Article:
Dr. Jenkins and the staff at Jenkins Obstetrics, Gynecology & Reproductive Medicine are honored to see you and your family through this exciting journey toward parenthood. We understand that there are many changes ahead, and we have compiled some educational information that can help you prepare. Remember, this information contained here is intended as a complement to the professional care you receive in our office.
We're here when you need us
Our Katy obstetrics and gynecology practice is open Monday through Thursday from 8:30 am to 5:00pm. Fridays we are open from 8:30 am to 12:00 pm. The doctor may also be reached on weekends or after hours by calling our office at 855-346-8610. In the event that we determine you need immediate medical attention, we will direct you to the emergency room, and will follow up with the medical team there.
When are you due?
Rarely are babies born on their exact due date. We estimate this date in order to help us monitor growth and schedule appropriate screenings. A full-term pregnancy is estimated to last about 280 days after the last period.
Prenatal visits are scheduled as follows
- Weeks 7-10. Confirm pregnancy and perform ultrasound.
- Weeks 10-12. Physical examination, thyroid function test, and screening cultures are performed.
- Weeks 13-26. Monthly visits.
- Weeks 27-34. Bi-weekly visits.
- Weeks 34 to delivery. Weekly visits.
Fetal movement, what to expect
You may begin to feel your baby moving sometime between week 16 and week 22 of your pregnancy. Initial "flutters" tend to be mild and infrequent. Once you begin to notice these movements, which will intensify as your baby grows, they will occur about 10 times every two hours. More movement may occur after meals or snacks, especially after dinner, when you are ready to relax. You may also feel movement more when you lie on your side and gently press on your belly with your hand. If you are concerned that you have not felt the expected movement, and you have tried the methods mentioned here, contact our office.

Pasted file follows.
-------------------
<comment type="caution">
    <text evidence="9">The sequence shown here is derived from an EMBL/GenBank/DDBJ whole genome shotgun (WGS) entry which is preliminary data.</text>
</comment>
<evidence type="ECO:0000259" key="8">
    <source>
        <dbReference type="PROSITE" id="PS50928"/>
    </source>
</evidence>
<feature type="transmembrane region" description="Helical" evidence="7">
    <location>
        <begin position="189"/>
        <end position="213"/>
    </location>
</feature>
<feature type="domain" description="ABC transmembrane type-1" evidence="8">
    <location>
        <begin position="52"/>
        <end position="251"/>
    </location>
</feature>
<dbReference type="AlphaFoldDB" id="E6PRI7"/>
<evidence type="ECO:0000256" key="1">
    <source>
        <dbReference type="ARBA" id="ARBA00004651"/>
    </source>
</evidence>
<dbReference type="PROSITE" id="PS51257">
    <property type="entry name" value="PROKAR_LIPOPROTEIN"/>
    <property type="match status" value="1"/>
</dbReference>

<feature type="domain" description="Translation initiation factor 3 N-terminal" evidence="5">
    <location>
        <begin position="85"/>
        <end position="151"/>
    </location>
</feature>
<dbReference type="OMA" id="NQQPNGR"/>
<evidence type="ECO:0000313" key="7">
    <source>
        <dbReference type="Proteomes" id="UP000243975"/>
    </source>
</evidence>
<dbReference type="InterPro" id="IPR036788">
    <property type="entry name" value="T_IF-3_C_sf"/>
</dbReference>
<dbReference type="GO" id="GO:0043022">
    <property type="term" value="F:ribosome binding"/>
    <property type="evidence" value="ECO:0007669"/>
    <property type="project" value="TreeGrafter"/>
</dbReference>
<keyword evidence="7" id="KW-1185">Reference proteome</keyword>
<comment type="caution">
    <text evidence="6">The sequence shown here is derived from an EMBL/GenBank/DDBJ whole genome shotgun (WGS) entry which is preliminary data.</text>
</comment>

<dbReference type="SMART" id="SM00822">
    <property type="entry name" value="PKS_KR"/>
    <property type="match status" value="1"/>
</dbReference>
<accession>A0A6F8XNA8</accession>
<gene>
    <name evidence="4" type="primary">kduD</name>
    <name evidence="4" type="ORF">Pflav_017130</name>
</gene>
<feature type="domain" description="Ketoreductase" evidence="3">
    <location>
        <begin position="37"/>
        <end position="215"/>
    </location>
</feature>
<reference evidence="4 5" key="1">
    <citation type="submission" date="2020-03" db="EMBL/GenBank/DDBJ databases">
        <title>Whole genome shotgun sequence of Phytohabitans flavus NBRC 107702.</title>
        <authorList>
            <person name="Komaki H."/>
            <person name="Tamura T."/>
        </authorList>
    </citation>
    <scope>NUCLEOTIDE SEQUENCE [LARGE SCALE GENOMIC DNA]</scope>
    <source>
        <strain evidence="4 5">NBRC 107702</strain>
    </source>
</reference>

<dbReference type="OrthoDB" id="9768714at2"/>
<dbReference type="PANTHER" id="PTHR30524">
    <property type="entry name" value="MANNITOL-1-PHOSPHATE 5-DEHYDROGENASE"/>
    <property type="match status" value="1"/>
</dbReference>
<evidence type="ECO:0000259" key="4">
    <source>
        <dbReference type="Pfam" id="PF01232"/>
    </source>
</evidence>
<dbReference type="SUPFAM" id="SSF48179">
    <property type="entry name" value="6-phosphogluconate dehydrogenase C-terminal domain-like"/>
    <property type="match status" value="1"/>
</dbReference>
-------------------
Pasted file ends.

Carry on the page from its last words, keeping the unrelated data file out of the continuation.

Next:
There are several routine tests that we schedule throughout your pregnancy. These include:
- Routine lab work is done to check blood and Rh type, anemia, and antibodies.
- Blood type may be O, A, B, or AB. Rh, or Rhesus, and may be either positive or negative. If Mom is negative and Dad is positive, we will give Rh Immunoglobulin to prevent the formation of antibodies. This will protect this baby and future babies as well.
- Rubella. Most people are immunized against this virus, which is the cause of German measles, during childhood. If immunity to this condition has not been established, there is a risk that infection could occur during pregnancy. This could potentially cause birth defects.
- Infections. Screenings for bladder infections, hepatitis B, Chlamydia, HIV, syphilis, and gonorrhea are performed. Additional screening for toxoplasmosis and chickenpox may also be necessary.
- PAP smear. This test is intended to identify pre-cancerous cells on the cervix.
- Ultrasound. The first ultrasound is typically performed in the first trimester, or first twelve weeks of pregnancy. This may be a transvaginal ultrasound if performed before 12 weeks. Ultrasound is a safe way for us to see the baby. It may also be used if miscarriage is suspected. Miscarriage occurs in 1 of 5 pregnancies.
Are you pregnant or planning a pregnancy? Call our office at 855-346-8610.